MomCave TV!!

I am really excited to have been selected to be a contributor for MomCave! My first piece as a contributor can be found here. You can also read the full text below! If you don’t already, be sure to follow them on Facebook…Instagram…Twitter !!

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I may be a relatively well-seasoned mother of two, but I am still a very flawed human. Motherhood can be overwhelming and sometimes that stress can bring out my absolute worst qualities. I try to embrace this, and admit the un-admittable, because, the truth is, we are all in this together. If I ever want to celebrate our best days, I have to laugh at the worst (and I cross my fingers that you are laughing, too).

Top 5 Times I Threw Shade at My Kids

5. Laundry Lessons

I’m a relatively simple women with a pretty uncomplicated desire for a few basic things in life. I don’t ask for much and make no apologies for reminding my children of this fact often. Despite my easy-going nature, I sometimes have to host hands-on demonstrations to show them the proper way to do things, such as opening a cereal box, replacing the toilet paper roll, or turning clothes right side out before they are thrown into the hamper. And yet, to my great dismay, it’s like they never even looked at the power point slides.

I quickly figured out that there’s only one way to get their attention. A few weeks ago I decided to stop undoing the dirty socks and wash those little balls of cotton as-is. I stifled my maniacal giggles and threw a shady glance their way when I heard the complaints of damp socks on a Monday morning.

4. Trick-or-Definitely-Not-Treating

One year in the not too distant past, my kids complained about the hot-dog mummies I made for dinner before trick-or-treating so I logically declared Halloween was cancelled.

3. Pandemonium

When my daughter was young I traveled for work and in an attempt to make sure she didn’t forget me, I called several times a day and had a video chat each night. She certainly didn’t forget me. In fact, I think she had a hard time forgetting the fact that I left her in the first place.

I had such unrealistically high expectations for the day I arrived home. My eyes filled with tears when I saw my husband and precious baby waiting for me at the airport. I was so excited to be home and reunite with my child that I didn’t immediately notice the icy reception.

I was a relatively new mother so I took it personally. Very personally. She didn’t want to sit by me and she definitely didn’t want to snuggle with me. She didn’t want me to bathe her and she was totally uninterested in the gifts I brought home for her. I may have been older but I wasn’t about to act that way. Two can play this game. She didn’t want me to bathe her so I left the bathroom. She didn’t want to sit with me so I got up to unpack my bags. She wasn’t interested in the stuffed panda bear and socks I excitedly brought home, well, the socks happen to fit me, too.

It’s hard to tell which one is the two-year-old, I know. If I recall, the panda bear was actually thrown at me. She threw the bear, so I threw shade. It was the only logical response. I wore the panda socks for the rest of the evening.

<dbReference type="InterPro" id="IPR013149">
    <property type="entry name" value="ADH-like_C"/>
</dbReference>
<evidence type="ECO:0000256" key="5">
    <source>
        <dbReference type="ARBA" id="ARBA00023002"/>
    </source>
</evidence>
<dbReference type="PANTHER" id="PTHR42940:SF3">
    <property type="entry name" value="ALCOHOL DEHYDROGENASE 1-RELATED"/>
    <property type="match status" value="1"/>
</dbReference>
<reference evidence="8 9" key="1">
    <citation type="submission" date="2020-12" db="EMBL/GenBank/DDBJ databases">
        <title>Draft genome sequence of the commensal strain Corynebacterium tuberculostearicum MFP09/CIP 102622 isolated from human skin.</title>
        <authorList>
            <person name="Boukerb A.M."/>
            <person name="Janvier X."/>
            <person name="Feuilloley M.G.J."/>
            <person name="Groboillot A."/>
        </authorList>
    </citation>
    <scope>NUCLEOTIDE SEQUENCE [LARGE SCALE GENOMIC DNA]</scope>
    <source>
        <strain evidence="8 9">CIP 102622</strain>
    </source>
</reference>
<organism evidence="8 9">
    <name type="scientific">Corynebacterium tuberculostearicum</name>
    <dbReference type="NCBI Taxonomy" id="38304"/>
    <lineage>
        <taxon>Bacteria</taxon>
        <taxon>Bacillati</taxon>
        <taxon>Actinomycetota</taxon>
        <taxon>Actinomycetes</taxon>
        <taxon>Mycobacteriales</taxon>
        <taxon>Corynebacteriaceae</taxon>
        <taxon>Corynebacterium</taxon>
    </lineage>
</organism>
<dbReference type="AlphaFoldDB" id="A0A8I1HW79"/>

2. Let It Spread.

Please take note: Molluscum Contagiosum is a royal pain in the parenting ass. Parents, I beg you, if your child has this condition, do not let your child swim, bathe, share a donut, or even talk on the phone with anyone, not a single other human being until the condition is eradicated. It is so highly contagious and a generally messy ordeal.

Both of my kids had it and it’s the skin infection version of herding cats. You treat one area, then a new one pops up. You think you have it contained then the universe clearly tells you that you are managing a hopeless, helpless situation.

I had to treat one of the bumps and she didn’t want me to touch it. I was over her fear and worry about the damn thing and I just wanted to get the medicine and be done with it. It was late. I had reached my limit. We had done this a zillion times before. At her last tear-filled sob that she was afraid it might hurt (which it wouldn’t), I blurted out, “Well fine, then. Let them spread all over your little body.”

1. Let Them Eat Cake.

Let me start by creating a visual for you:

I’m wearing a set of flannel, black and white toile pajamas (with pink trim), collar up of course. My short hair is pushed back with one of my daughter’s pink, yellow, and green floral stretchy headbands so most of it is sticking straight up. I have a black spatula in my right hand. My left, if I remember correctly is waiving wildly in the air.

“Fine, then don’t eat. Go hungry! Better yet, go right into the kitchen and help yourself to whatever your little heart desires. Have cookies! Have Doritos for breakfast! Go right ahead; I truly don’t care anymore.”

My parenting error? I made pancakes from scratch. I found this delish recipe that consisted of whole wheat flour, oats, honey, and buttermilk. Yes, that’s right, I made my own fucking buttermilk. They were crusty golden brown and as delicious as expected.

I have never heard so much unfounded complaining in my life. I was informed that they looked too lumpy, they felt funny when picked up with the fork, and yes, there was a concern that they weren’t cooked long enough. I thought I would roll my eyeballs right out of my head. Cue the wildly waving spatula.

Yes indeed, the highlights of my finer moments of motherhood, right here in black and white for all of you to see. The hard truth is, my kids are actually pretty great. They are easy-going, happy children with whom I generally love being around. So, thinking about that, and reflecting on this list tells me one of two things: either I am a total asshole, or even when kids are really easy, motherhood is still pretty damn hard.

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